(Miriam, I think, was a lady who did not take any shit from anyone. Can you hit a deity with a timbrel? I bet she tried.)
To be a role model is to lead by example. What are we teaching our children when we work ourselves to the bone? When we are exhausted and drained and pretend to be otherwise? When we reward overworking and punish rest? When taking a break to care for ourselves is “selfish” or “lazy”, but coming to work drained and stressed is responsible? What message does this send to our future leaders?
We have a duty, as caring professionals but also as people who strive to be positive influences on the people around us, to set an example of health and self-care. Don’t half-ass your job because you think taking an hour off makes you irresponsible. If you can’t bring 100% of yourself to your job because you’re exhausted, sick, or upset, be honest. Be honest with yourself, with your co-workers, with your supervisors, with the kids or adults you set an example for. If a client or a camper or whoever you’re working with tells you something that upsets you, tell them that. Use your “I” statements, be respectful, but don’t bottle it up. If every bone in your body hurts and sitting in your chair or walking across camp is too much for you, be honest. Don’t let the leaders of tomorrow, the ones who look up to you and see you as a shining star of what it means to be a grown up, see you struggling through the day as if nothing is wrong. Teach them that it’s okay to take a break. That it’s okay to have feelings. That it’s okay to feel sad or hurt, to take some time to breathe so that you can give them all the care and love and attention they deserve.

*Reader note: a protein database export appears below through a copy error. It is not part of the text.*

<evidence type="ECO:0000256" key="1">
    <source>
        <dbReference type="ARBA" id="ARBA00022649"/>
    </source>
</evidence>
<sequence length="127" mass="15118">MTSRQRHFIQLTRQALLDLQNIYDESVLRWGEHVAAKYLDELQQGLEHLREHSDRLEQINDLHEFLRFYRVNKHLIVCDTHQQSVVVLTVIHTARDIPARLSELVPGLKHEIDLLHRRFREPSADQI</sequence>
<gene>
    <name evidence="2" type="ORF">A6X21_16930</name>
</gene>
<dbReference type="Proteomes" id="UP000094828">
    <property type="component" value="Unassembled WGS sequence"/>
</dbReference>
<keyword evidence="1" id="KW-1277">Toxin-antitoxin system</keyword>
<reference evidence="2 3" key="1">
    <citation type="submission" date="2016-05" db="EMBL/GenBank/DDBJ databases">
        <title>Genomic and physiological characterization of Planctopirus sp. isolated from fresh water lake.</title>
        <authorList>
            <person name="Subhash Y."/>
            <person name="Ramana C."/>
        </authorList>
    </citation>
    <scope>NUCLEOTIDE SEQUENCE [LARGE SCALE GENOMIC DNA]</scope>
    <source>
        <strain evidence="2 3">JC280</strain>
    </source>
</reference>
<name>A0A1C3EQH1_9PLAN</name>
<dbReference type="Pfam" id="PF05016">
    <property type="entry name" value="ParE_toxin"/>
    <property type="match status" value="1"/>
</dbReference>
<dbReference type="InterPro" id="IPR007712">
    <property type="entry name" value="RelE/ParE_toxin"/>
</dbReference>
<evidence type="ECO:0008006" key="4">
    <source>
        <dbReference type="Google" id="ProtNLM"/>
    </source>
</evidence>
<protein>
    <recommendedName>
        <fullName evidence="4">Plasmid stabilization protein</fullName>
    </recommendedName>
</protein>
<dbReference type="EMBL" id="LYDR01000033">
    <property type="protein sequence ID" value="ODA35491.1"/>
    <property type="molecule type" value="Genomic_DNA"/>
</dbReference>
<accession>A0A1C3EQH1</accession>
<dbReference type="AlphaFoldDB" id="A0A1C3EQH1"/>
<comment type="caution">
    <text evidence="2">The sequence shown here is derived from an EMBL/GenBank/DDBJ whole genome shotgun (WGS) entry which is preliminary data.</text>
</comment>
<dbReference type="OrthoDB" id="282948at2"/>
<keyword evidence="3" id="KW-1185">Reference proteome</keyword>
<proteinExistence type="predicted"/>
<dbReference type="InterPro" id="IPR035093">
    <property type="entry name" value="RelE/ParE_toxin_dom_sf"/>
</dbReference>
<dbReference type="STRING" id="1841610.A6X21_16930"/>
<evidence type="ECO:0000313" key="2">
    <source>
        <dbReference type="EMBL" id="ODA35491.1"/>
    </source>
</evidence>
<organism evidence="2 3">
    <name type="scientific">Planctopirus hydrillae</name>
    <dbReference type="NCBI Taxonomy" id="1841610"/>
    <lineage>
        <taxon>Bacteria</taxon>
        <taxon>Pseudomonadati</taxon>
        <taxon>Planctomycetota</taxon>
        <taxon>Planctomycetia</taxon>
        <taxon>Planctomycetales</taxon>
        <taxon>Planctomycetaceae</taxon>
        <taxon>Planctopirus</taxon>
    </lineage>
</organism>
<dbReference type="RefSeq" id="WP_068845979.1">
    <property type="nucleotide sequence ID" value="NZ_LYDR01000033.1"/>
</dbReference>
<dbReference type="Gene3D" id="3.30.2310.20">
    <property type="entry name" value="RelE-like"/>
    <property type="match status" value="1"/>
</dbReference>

And for those of us who supervise: Understand that it is our job to look out for our staff members, to validate them when they are hurting, to give them the care they need. If someone tells you, “this hurts me, I can’t do it, I need a break”–give them the break. Don’t tell them that they are irresponsible. Understand the impact of your words and your tone. Listen to what they tell you. See the strength that it takes to ask for health, and show them that they will never be punished for doing so. Model this behavior. Be genuine, be caring, be compassionate. Allow them, allow yourself, to take a “moment of selfishness” when it’s needed, because a moment of selfishness can make the difference between a tender word of encouragement and a strike of a staff. You’ll get water in the end, but how you get it determines how you are remembered.
Care for yourself.
You deserve it.